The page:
NEW YORK (Reuters) - Snowflake Inc SNOW.N said late on Tuesday that its initial public offering raised $3.36 billion after it was priced above the target range in the biggest U.S. listing so far this year.
The IPO, which was priced at $120 per share, values the cloud-based data warehouse firm at north of $30 billion.
San Mateo, California-based Snowflake said on Monday it was aiming to sell 28 million shares at $100 to $110 per share after its expected pricing was raised from a range of $75 to $85 per share last week.
Snowflake's IPO eclipses that of Royalty Pharma RPRX.O, which so far was the biggest IPO of 2020, and underscores the recent rebound in the U.S. market for new stocks after the COVID-19 pandemic prompted several companies to put IPO plans on hold.
Snowflake confidentially filed to go public earlier this year, shortly after its last funding in February that valued it at over $12 billion. Venture capital firm Sequoia owned an 8.4% stake in the company before the offering.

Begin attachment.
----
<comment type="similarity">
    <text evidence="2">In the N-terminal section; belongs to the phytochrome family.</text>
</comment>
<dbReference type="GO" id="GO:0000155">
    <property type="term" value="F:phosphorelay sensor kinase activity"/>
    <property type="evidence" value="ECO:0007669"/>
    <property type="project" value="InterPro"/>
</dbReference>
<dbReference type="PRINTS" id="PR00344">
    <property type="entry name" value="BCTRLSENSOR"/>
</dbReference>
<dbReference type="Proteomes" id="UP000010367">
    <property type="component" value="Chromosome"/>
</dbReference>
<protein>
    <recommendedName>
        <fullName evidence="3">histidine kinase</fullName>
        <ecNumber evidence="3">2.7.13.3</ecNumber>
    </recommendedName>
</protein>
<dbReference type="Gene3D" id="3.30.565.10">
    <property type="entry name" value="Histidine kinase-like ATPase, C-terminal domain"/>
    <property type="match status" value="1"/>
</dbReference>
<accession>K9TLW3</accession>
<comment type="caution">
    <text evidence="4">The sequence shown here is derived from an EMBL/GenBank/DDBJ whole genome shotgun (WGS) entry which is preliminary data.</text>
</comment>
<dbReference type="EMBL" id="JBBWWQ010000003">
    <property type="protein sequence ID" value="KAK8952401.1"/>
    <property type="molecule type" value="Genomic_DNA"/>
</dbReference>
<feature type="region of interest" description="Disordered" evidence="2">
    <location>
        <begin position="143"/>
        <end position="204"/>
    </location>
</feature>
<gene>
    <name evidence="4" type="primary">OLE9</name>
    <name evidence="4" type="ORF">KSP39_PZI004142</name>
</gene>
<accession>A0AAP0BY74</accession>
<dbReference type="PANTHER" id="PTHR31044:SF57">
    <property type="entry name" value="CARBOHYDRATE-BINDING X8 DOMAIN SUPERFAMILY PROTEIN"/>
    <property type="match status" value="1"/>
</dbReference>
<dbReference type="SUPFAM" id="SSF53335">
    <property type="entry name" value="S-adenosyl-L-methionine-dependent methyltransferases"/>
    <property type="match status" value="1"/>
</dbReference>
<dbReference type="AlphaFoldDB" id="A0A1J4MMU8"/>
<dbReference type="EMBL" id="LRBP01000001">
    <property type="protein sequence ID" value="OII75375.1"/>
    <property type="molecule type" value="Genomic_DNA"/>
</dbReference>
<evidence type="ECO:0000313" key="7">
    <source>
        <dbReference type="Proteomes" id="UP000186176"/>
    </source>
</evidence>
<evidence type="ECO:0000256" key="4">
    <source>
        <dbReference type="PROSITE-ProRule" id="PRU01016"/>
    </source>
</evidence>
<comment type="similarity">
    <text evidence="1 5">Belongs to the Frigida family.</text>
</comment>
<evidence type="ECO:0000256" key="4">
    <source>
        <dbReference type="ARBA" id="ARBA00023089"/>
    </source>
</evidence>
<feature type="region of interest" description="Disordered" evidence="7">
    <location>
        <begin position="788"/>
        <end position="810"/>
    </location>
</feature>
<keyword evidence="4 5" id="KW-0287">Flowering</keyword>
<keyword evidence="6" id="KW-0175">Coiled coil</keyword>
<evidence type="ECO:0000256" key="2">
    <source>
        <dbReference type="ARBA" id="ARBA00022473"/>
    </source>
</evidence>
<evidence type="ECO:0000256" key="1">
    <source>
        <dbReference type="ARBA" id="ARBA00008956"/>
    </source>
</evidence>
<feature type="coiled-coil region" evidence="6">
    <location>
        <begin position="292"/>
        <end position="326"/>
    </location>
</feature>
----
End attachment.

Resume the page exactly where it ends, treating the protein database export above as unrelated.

Snowflake’s revenue jumped 173.9% to $264.7 million for the full year ended Jan. 31, though its net loss nearly doubled to $348.54 million.
The company’s shares are set to start trading on the New York Stock Exchange on Wednesday under the ticker “SNOW,” and the offering is expected to close on Sept. 18.
Goldman Sachs, Morgan Stanley, J.P. Morgan, Allen & Co and Citigroup are the lead underwriters for the offering.
Reporting by Anirban Sen in Bangalore and Joshua Franklin in Boston; additional reporting by Aakriti Bhalla, Editing by Cynthia Osterman, Tom Brown and Anil D’Silva
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